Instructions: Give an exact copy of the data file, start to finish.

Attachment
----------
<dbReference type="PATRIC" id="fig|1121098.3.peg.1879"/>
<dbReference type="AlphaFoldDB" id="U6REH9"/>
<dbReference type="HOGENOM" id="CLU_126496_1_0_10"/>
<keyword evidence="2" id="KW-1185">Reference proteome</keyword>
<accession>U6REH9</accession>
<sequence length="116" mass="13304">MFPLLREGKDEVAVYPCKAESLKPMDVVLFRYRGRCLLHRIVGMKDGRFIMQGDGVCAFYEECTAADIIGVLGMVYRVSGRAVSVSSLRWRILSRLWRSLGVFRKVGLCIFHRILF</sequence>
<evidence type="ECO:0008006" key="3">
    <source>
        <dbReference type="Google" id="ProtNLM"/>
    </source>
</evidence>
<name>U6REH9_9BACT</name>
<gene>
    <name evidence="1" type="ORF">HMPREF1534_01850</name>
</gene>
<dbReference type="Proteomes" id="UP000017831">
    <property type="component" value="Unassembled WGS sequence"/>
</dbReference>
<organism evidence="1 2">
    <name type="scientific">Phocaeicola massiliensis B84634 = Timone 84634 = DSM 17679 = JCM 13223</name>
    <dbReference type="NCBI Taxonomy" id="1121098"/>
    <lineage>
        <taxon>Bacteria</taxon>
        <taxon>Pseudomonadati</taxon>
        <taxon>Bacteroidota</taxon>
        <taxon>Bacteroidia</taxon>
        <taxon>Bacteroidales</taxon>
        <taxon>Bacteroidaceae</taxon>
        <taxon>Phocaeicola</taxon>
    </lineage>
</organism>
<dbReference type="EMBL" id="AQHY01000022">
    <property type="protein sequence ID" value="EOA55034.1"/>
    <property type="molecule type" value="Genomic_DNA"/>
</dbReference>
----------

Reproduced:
<dbReference type="PATRIC" id="fig|1121098.3.peg.1879"/>
<dbReference type="AlphaFoldDB" id="U6REH9"/>
<dbReference type="HOGENOM" id="CLU_126496_1_0_10"/>
<keyword evidence="2" id="KW-1185">Reference proteome</keyword>
<accession>U6REH9</accession>
<sequence length="116" mass="13304">MFPLLREGKDEVAVYPCKAESLKPMDVVLFRYRGRCLLHRIVGMKDGRFIMQGDGVCAFYEECTAADIIGVLGMVYRVSGRAVSVSSLRWRILSRLWRSLGVFRKVGLCIFHRILF</sequence>
<evidence type="ECO:0008006" key="3">
    <source>
        <dbReference type="Google" id="ProtNLM"/>
    </source>
</evidence>
<name>U6REH9_9BACT</name>
<gene>
    <name evidence="1" type="ORF">HMPREF1534_01850</name>
</gene>
<dbReference type="Proteomes" id="UP000017831">
    <property type="component" value="Unassembled WGS sequence"/>
</dbReference>
<organism evidence="1 2">
    <name type="scientific">Phocaeicola massiliensis B84634 = Timone 84634 = DSM 17679 = JCM 13223</name>
    <dbReference type="NCBI Taxonomy" id="1121098"/>
    <lineage>
        <taxon>Bacteria</taxon>
        <taxon>Pseudomonadati</taxon>
        <taxon>Bacteroidota</taxon>
        <taxon>Bacteroidia</taxon>
        <taxon>Bacteroidales</taxon>
        <taxon>Bacteroidaceae</taxon>
        <taxon>Phocaeicola</taxon>
    </lineage>
</organism>
<dbReference type="EMBL" id="AQHY01000022">
    <property type="protein sequence ID" value="EOA55034.1"/>
    <property type="molecule type" value="Genomic_DNA"/>
</dbReference>